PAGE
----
General Motors Co. will probably create a fund of as much as $3 billion to pay claims associated with an ignition-switch flaw the automaker said is linked to the deaths of 12 people, a Barclays analyst wrote this week.
GM shares may see a rebound if the largest U.S. automaker announces such a plan before Chief Executive Officer Mary Barra testifies at U.S. House and Senate hearings April 1 and April 2, Barclays’s analyst Brian Johnson said. GM will probably create the fund even though the automaker is shielded, under its July 2009 U.S.-backed bankruptcy reorganization, from liabilities of the old GM, which sold the cars.
“I don’t think they have a choice in terms of creating a fund,” said Davia Temin, head of the Temin & Co. crisis-management firm in New York. “I think Mary Barra has been doing everything right up until now, and the next right thing is to create this fund before someone orders it. You have to put your money where your mouth is.”
GM last month recalled 1.6 million Chevrolet Cobalts, Saturn Ions and other models for a defect the company now says it was aware of as early as 2001 and thought it had fixed. The National Highway Traffic Safety Administration is investigating. The U.S. Department of Justice also has launched a probe, people familiar with that action said earlier.
Barra has apologized for the slow response that resulted in deaths. GM has also hired an outside investigator to probe the delay and has created a position of vice president in charge of global vehicle safety, as Barra has sought to shore up GM’s image and reinforce the automaker’s message that it is recreating itself after its $50 billion taxpayer-funded bailout.
GM shares have fallen 8.4 percent through yesterday since March 7, the last trading date before March 10, when Johnson said investors started to get more concerned about the recall costs. GM has already said it will have expenses of $300 million related to recalls in the first quarter.
GM’s statement on the crashes suggests the automaker may eventually help more drivers than required under its bankruptcy reorganization.
“GM is focused on ensuring the safety and peace of mind of our customers involved in the recall,” GM has said. “It is true that new GM did not assume liability for claims arising from incidents or accidents occurring prior to July 2009. Our principle throughout this process has been to put the customer first, and that will continue to guide us.”
Asked if that could include compensating victims of pre-bankruptcy incidents, Greg Martin, a GM spokesman, declined to elaborate.
In a March 27 letter to Barra, U.S. Senator Richard Blumenthal, a Democrat from Connecticut, urged GM to establish a fund to compensate victims. Blumenthal is a member of the Senate Commerce Subcommittee on Consumer Protection, Product Safety and Insurance, which will hold a hearing April 2 on the GM recalls.
Clarence Ditlow, executive director of the Washington-based Center for Auto Safety, a consumer-advocacy group, and Joan Claybrook, a former NHTSA administrator, sent a letter to Barra earlier this month asking her to establish a $1 billion fund to cover losses for victims and their families for any claims that have been extinguished by the bankruptcy, even beyond the ignition complaints.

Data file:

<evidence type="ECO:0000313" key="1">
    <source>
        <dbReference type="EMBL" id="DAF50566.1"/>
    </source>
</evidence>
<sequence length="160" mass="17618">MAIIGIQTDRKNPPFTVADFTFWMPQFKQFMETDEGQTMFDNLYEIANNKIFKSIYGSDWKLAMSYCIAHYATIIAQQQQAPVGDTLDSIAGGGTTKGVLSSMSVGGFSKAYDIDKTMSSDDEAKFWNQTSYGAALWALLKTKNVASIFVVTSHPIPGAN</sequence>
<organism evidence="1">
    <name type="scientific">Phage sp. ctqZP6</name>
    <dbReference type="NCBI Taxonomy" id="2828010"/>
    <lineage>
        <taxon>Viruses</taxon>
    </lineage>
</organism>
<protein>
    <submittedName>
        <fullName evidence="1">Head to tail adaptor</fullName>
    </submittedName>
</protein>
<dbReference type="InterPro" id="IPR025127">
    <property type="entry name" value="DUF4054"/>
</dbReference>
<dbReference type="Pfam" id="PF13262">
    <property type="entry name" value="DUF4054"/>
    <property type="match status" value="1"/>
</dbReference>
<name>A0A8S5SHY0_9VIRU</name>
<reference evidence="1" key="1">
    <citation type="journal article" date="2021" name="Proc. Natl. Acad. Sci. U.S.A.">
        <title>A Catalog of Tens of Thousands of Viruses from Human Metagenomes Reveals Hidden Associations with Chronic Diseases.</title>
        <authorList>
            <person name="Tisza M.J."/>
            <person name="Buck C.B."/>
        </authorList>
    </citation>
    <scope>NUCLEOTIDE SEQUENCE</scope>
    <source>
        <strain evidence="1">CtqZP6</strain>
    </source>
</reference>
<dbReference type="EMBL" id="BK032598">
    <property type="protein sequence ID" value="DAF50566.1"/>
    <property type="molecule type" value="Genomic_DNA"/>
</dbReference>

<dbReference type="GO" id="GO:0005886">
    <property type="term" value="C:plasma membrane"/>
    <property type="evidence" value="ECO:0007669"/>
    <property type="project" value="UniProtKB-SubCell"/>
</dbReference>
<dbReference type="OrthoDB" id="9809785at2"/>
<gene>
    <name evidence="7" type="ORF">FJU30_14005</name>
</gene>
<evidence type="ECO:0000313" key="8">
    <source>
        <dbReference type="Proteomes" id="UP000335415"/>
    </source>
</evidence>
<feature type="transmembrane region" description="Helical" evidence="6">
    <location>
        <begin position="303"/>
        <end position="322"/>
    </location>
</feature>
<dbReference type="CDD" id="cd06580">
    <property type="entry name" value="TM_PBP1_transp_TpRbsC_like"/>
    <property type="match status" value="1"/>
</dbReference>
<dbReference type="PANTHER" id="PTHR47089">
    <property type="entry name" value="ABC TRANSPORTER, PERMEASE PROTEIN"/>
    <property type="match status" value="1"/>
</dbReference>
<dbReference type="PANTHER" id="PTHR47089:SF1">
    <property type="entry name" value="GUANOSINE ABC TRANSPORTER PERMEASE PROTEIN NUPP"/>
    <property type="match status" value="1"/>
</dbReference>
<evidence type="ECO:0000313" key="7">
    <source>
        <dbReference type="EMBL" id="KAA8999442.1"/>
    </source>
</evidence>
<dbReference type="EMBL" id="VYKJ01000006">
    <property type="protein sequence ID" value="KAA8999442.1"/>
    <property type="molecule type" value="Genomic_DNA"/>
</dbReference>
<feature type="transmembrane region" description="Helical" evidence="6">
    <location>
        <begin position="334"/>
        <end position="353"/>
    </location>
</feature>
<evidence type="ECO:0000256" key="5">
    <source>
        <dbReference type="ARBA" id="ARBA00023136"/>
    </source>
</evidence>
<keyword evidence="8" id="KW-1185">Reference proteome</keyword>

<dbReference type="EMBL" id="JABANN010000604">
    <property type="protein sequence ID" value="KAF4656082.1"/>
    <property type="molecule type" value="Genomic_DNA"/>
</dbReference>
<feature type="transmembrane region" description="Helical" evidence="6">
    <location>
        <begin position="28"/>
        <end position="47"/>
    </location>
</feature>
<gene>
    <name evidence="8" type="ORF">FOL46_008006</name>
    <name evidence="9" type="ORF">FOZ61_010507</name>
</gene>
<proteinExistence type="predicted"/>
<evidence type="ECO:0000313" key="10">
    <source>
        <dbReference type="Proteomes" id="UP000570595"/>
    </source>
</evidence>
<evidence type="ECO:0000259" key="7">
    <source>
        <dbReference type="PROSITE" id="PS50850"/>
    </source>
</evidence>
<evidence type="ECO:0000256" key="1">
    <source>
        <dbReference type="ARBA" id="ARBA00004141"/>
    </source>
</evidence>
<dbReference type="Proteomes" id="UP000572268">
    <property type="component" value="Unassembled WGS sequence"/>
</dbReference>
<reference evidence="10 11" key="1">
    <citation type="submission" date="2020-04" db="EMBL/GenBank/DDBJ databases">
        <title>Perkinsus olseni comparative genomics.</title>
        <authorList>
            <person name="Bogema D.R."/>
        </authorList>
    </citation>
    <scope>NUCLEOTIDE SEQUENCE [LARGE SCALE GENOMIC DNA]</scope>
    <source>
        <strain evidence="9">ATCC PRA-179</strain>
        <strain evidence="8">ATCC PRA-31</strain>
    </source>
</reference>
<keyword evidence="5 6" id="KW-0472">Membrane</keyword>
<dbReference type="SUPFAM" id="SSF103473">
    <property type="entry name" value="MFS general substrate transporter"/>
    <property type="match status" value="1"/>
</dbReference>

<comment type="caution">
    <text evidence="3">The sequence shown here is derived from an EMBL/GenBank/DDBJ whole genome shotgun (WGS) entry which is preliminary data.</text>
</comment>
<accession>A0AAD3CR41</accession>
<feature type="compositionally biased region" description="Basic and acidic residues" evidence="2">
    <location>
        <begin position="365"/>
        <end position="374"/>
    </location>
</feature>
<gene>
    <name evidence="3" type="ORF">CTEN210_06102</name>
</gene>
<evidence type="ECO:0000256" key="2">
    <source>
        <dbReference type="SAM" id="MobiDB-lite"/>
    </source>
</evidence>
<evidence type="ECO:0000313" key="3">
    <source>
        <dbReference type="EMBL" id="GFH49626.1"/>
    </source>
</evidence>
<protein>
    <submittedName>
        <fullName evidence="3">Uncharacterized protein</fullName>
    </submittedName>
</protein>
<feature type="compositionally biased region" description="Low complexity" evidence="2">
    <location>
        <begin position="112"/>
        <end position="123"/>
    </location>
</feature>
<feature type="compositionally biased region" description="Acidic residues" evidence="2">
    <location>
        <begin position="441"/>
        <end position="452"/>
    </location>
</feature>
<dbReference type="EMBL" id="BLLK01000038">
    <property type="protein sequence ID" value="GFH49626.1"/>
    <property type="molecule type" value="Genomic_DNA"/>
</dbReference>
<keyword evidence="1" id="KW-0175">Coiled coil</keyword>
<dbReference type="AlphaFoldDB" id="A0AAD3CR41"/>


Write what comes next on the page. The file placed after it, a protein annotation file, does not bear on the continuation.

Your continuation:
Typically, automakers’ safety-recall announcements are followed swiftly by lawsuits, years of litigation and probes, and eventually settlements. Toyota Motor Corp., which recalled more than 10 million models globally in connection with unintended acceleration, settled lawsuits brought by car owners who claimed economic losses for about $1.6 billion. The Japanese automaker agreed this month to pay a $1.2 billion penalty to end a U.S. criminal probe.
GM presents a different case. By court order in GM’s 2009 bankruptcy deal, the new GM can’t be held responsible for any product-related liabilities, such as wrongful death, personal injury or property damage, except those arising on or after July 10 of that year, when the new entity was born.
Some plaintiffs’ lawyers have argued that post-bankruptcy GM would continue to bear responsibility if it wasn’t clear about the liabilities it could face on models that were later recalled. Challenging GM’s immunity, however, would require asking the judge who oversaw the historic bankruptcy to reconsider his ban on claims. Setting aside money to satisfy any pre-2009 claims, meanwhile, could risk angering current shareholders.
“Notwithstanding the lack of legal liability, we believe GM will craft a settlement to put the issue behind it,” Johnson, the Barclays’s analyst, wrote in his March 26 report.
BP Plc created a $20 billion fund to compensate victims of the 2010 oil-rig explosion and spill in the Gulf of Mexico.
Barra previewed her Congressional testimony in a March 18 interview with reporters at the automaker’s Detroit headquarters. When asked that day whether GM might set up a fund for victims, she declined to comment.
“My message will be that we are focused on the customer,” she said at the time. “We’re doing everything we can to support the customer to get their vehicles fixed.”
She added that the company will fix its habits.
“I’m very sorry for the loss of life that has occurred and we will take every step we can to assure this will never happen again,” she said.